Blog | We’re 40 and Looking Forward

Paige Alexander is the chief executive officer of The Carter Center.

This fall has been an exciting time at The Carter Center. We celebrated the anniversary of our founding 40 years ago, President Carter celebrated his 98th birthday, and we dedicated a 200-year-old Japanese bell on our campus.

With the anniversary, we have been looking back at some of the things we’ve accomplished in the past: bringing Guinea worm disease cases down from 3.5 million in 1986 to just 15 human cases last year; observing more than 110 elections in 39 countries; eliminating river blindness in four countries in the Americas.

And while reviewing and reminiscing have their place, we are more focused on what we plan to do next.

The Carter Center is implementing an exciting new strategic plan that will serve as the framework for our programming for the next decade. We are primed to use our experience to do new things in new ways to help tackle the emerging problems we face as a global community.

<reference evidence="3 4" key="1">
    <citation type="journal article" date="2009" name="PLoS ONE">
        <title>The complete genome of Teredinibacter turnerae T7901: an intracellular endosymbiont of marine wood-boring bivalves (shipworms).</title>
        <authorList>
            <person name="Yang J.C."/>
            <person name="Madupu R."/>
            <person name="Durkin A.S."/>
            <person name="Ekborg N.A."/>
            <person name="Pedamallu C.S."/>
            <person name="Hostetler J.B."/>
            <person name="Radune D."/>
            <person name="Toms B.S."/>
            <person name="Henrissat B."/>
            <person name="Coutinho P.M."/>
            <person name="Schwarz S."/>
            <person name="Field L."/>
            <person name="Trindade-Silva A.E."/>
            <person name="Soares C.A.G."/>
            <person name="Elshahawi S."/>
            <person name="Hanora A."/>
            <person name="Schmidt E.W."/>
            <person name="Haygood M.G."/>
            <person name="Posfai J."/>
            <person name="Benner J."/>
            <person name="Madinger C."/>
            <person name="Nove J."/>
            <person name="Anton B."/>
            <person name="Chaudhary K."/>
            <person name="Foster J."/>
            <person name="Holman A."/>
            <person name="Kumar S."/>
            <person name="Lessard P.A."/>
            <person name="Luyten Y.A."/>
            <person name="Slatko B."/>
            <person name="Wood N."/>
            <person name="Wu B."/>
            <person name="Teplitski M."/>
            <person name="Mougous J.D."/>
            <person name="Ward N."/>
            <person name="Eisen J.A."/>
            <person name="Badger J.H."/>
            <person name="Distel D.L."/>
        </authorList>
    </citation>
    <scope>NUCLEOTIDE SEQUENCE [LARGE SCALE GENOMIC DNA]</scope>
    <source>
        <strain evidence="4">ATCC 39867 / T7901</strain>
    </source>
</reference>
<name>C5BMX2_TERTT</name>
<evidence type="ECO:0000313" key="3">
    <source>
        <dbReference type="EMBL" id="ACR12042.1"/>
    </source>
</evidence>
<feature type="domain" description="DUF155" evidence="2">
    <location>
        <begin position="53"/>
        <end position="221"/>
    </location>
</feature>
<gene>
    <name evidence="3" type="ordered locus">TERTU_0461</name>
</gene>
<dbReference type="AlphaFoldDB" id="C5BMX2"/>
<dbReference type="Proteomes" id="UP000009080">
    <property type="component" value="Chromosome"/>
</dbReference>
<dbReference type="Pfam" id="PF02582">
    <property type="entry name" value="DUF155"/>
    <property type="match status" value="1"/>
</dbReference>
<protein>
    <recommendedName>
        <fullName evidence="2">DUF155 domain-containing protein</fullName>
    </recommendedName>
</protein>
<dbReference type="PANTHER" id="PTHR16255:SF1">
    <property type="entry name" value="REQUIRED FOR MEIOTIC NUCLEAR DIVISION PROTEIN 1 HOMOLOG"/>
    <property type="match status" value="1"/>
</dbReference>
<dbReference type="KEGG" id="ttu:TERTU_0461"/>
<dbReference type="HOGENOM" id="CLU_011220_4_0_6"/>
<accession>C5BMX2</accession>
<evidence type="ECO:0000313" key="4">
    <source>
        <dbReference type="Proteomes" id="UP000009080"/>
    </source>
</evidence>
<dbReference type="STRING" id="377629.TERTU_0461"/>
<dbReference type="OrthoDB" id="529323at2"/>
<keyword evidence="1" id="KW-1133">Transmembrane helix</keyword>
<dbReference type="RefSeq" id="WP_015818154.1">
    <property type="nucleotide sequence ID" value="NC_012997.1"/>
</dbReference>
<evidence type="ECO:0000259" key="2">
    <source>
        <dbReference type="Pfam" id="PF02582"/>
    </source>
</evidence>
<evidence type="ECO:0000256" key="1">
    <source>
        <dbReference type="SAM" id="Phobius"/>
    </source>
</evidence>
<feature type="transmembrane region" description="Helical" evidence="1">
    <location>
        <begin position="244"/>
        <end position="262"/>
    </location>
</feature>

• A man and woman are shown leading a workshop in Sudan.

    A workshop led by The Carter Center helps Sudanese youth learn how to collect and report data. A youth network in Sudan is monitoring the country’s democratic transition.

The first tenet of that strategic plan is that we will fulfill our existing commitments: We will continue to fight for human rights, observe elections, eradicate Guinea worm disease, combat the stigma of mental illnesses, and do the many other things you have supported over the years.

On top of those ongoing commitments, we are adding new programming that speaks to the realities of life in 2022.

This year, we have become more engaged in election processes closer to home, promoting democratic norms, working to avert potential election violence, and highlighting disinformation.

We are leveraging technology to follow political speech on social media in Myanmar, and we are implementing an innovative program for young people in Sudan, training them to monitor the country’s democratic transition so that they can have a say in Sudan’s future.

We are using social media to promote women’s and girls’ rights to have access to information through the Inform Women, Transform Lives campaign, which is working with a second cohort of cities around the world this year.

The last 40 years have seen some exciting Carter Center accomplishments. We look forward to what we can do in the next 40 years.


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